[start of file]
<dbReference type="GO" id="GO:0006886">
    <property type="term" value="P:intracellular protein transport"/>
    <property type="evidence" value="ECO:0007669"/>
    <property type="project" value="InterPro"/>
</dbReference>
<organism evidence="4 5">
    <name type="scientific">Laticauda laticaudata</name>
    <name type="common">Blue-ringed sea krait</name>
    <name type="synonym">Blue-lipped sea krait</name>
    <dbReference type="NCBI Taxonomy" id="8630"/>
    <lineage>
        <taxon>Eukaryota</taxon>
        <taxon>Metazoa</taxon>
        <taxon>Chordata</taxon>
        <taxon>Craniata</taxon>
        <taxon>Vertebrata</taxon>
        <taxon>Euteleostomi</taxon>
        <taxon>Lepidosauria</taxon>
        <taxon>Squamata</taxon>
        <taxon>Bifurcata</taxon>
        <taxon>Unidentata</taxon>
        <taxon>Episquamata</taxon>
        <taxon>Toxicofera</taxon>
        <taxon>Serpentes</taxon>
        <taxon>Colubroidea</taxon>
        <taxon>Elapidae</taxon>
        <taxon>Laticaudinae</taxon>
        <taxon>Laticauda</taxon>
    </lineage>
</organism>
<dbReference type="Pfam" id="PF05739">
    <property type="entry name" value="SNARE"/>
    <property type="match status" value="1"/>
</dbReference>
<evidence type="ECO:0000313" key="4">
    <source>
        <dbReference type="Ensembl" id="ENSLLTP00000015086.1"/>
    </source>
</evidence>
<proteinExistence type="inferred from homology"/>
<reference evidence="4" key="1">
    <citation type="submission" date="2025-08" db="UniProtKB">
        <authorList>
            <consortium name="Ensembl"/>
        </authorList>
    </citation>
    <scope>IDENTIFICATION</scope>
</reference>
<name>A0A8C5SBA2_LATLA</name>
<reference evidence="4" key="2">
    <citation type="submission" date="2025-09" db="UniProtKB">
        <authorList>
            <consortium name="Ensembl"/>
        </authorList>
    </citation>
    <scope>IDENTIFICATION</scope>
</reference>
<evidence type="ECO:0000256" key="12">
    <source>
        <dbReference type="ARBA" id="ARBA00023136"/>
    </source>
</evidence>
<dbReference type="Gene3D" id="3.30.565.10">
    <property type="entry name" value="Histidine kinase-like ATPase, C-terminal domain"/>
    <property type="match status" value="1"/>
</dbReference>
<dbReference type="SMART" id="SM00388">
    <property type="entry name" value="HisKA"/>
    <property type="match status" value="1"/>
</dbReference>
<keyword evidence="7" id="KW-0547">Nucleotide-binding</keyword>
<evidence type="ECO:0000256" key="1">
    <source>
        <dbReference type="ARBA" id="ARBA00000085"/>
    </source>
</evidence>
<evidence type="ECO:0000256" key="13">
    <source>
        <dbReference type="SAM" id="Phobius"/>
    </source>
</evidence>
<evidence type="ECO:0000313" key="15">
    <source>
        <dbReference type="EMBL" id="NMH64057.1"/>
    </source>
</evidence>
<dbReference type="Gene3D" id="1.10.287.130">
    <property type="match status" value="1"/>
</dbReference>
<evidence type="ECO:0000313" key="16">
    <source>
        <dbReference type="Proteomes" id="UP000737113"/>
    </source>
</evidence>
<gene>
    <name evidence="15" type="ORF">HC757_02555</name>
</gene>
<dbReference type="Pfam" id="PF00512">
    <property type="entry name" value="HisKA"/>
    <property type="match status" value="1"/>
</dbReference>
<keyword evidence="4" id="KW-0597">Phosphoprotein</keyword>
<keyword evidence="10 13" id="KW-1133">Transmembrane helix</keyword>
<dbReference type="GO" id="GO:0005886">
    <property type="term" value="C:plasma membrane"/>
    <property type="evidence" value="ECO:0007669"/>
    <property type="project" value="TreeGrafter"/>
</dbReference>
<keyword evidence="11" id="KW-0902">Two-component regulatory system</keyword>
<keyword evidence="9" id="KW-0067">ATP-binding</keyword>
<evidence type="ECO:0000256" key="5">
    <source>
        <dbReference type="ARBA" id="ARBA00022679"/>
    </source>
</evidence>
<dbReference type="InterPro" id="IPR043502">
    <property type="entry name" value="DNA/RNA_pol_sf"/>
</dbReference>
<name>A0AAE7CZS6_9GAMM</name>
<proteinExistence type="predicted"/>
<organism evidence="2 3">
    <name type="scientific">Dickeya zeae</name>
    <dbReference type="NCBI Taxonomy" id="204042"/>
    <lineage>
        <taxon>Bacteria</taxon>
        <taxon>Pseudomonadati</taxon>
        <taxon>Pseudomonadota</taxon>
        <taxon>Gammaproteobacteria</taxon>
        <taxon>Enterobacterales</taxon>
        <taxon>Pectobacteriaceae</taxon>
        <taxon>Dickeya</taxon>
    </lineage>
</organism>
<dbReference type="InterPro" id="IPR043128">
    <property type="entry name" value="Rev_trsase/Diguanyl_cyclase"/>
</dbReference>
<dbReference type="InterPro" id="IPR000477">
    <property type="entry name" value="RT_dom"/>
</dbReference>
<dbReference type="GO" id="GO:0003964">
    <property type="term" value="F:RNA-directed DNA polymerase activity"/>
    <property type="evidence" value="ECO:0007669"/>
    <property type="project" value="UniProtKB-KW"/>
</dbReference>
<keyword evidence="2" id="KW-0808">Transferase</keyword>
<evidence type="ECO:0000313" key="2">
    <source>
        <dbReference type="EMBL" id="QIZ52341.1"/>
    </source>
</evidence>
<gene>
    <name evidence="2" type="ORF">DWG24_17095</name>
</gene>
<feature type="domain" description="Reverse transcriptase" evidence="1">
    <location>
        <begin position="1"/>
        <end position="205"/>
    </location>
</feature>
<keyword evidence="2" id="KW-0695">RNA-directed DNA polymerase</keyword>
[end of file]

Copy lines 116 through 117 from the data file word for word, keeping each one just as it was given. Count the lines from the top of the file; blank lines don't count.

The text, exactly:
<dbReference type="InterPro" id="IPR043502">
    <property type="entry name" value="DNA/RNA_pol_sf"/>